By Sharon R. Miles
Whether you get your fill of turkey, parade floats, or football; time to sleep in or time with family and friends; a reminder to give thanks; or all of the above - one thing remains constant: you get a federal holiday every fourth Thursday in November.
While Thanksgiving has been a tradition since the country was first settled, it did not become a federal holiday until 1941. Prior to 1941, the date on which Thanksgiving was celebrated varied. For example, Continental Congress designated one or more Thanksgiving celebrations each year during the Revolutionary War. Thanksgivings were declared in 1798 and 1799 by President, John Adams, but Thomas Jefferson did not declare any during his Presidency. The tradition was renewed by James Madison in 1814 as a result of Congressional resolutions presented at the conclusion of the War of 1812.
It was President Lincoln who designated a national Thanksgiving Day for the last Thursday in November in 1863 during the Civil War. Since then, Thanksgiving has been celebrated annually and his successors continued with the celebration on the last Thursday every November. However, in 1939 there were five Thursdays in November and President, Franklin D. Roosevelt deemed the fourth Thursday for Thanksgiving. And, in 1940 and 1941, years where November had four Thursdays, Roosevelt designated the third for the holiday. Many believe that Roosevelt made this change thinking that with an earlier Thanksgiving, there would be more time for holiday shopping. The country was in The Great Depression, and at that time, advertising prior to Thanksgiving was considered tactless.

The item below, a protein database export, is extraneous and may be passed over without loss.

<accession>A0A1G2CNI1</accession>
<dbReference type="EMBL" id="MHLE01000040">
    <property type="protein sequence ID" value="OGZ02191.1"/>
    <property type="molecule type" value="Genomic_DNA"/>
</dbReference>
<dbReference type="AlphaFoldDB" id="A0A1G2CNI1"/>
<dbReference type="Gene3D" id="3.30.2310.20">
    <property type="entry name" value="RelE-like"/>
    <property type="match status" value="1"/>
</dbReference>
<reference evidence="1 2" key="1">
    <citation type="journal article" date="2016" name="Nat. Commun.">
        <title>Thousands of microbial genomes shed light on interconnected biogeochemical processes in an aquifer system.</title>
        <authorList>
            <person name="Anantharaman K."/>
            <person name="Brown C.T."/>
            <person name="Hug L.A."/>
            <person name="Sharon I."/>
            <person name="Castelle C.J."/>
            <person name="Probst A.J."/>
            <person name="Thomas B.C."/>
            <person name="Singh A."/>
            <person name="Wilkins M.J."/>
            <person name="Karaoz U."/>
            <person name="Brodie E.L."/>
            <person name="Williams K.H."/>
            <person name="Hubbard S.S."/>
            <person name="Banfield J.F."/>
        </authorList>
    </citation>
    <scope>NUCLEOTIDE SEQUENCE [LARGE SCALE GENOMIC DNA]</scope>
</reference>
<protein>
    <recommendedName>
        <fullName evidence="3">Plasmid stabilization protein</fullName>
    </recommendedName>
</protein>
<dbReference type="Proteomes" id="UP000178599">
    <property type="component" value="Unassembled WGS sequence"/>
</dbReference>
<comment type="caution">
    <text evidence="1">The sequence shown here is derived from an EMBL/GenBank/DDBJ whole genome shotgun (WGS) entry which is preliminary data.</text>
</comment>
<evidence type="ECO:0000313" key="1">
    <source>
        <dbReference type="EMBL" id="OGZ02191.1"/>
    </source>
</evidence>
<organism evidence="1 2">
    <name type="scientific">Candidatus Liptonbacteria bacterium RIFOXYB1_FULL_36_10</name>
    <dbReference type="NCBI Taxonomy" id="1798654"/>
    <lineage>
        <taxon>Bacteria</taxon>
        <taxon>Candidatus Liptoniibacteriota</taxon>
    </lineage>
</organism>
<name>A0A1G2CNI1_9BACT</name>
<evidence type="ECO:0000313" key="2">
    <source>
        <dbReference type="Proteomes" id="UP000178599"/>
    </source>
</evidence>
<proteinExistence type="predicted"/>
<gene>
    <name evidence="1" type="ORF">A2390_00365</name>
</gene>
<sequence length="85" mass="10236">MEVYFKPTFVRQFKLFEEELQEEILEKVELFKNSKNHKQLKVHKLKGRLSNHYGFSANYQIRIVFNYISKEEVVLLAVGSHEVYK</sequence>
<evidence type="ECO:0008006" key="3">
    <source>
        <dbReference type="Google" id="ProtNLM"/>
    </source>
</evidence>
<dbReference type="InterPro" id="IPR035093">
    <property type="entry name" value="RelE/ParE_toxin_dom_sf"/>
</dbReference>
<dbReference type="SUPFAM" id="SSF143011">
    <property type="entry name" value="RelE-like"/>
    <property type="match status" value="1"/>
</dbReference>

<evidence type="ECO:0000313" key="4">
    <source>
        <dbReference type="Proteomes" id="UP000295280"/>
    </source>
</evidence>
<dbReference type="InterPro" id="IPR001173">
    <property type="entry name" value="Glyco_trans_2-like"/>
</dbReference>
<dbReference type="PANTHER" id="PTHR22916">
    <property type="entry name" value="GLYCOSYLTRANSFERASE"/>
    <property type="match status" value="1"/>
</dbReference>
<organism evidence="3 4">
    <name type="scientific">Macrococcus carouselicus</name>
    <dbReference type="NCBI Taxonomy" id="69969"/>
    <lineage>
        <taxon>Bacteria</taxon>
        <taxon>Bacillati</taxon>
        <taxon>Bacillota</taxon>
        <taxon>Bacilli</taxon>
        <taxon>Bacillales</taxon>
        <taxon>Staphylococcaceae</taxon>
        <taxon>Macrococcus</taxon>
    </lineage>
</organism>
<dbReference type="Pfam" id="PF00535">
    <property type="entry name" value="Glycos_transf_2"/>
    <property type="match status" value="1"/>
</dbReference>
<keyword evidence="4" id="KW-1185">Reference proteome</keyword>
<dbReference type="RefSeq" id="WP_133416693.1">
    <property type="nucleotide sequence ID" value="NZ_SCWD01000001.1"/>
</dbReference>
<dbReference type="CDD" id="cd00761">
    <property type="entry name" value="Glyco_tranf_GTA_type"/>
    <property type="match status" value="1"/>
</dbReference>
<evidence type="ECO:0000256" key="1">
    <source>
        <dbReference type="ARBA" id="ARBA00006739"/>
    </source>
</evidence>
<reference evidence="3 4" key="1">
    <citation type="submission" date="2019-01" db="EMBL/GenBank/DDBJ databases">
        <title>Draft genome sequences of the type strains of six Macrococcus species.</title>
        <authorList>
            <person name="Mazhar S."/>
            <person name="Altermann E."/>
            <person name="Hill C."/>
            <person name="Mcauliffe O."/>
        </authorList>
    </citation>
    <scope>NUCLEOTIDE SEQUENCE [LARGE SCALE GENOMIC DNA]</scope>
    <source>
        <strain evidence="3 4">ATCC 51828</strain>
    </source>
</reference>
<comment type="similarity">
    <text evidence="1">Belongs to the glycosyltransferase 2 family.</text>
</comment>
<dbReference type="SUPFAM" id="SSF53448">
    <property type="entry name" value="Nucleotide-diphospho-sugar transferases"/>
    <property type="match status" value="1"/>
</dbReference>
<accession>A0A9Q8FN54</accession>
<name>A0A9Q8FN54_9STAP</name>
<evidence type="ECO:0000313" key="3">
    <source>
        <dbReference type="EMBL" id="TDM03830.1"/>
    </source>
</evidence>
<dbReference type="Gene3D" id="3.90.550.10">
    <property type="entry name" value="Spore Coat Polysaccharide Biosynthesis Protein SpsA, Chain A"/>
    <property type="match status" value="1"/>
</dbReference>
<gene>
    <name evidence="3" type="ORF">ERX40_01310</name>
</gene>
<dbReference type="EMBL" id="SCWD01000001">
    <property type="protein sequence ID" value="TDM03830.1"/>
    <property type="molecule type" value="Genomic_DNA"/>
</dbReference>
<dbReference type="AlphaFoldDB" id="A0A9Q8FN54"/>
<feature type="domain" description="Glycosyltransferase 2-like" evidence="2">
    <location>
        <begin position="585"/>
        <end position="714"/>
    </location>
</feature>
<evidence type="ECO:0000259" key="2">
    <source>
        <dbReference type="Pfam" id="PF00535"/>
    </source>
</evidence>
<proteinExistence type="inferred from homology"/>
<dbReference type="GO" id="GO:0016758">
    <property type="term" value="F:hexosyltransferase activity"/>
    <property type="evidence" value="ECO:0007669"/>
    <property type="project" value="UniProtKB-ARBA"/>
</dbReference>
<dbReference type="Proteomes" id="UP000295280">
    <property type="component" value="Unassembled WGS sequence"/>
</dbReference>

It wasn’t until 1941 that Congress passed and Roosevelt signed the bill making Thanksgiving the federal holiday as we know it today; celebrated annually on the fourth Thursday in November, regardless of how many Thursdays fall in November that year. This year, we celebrate Thanksgiving on November 26, exactly 220 years after George Washington issued a presidential proclamation marking the first Thanksgiving holiday in the newly formed United States of America.
Here’s to wishing you a Happy Thanksgiving (and Thank You for reading Lawffice Space)!
Note: Many employers give their employees the Friday after Thanksgiving off from work as well. Often referred to as Black Friday, many retailers mark this day as the start of the holiday shopping season.
Image: Sketch of Thanksgiving in camp during U.S. Civil War on Thursday, November 28, 1861 by Alfred R. Waud; obtained through Wikimedia Commons - Public domain, Library of Congress.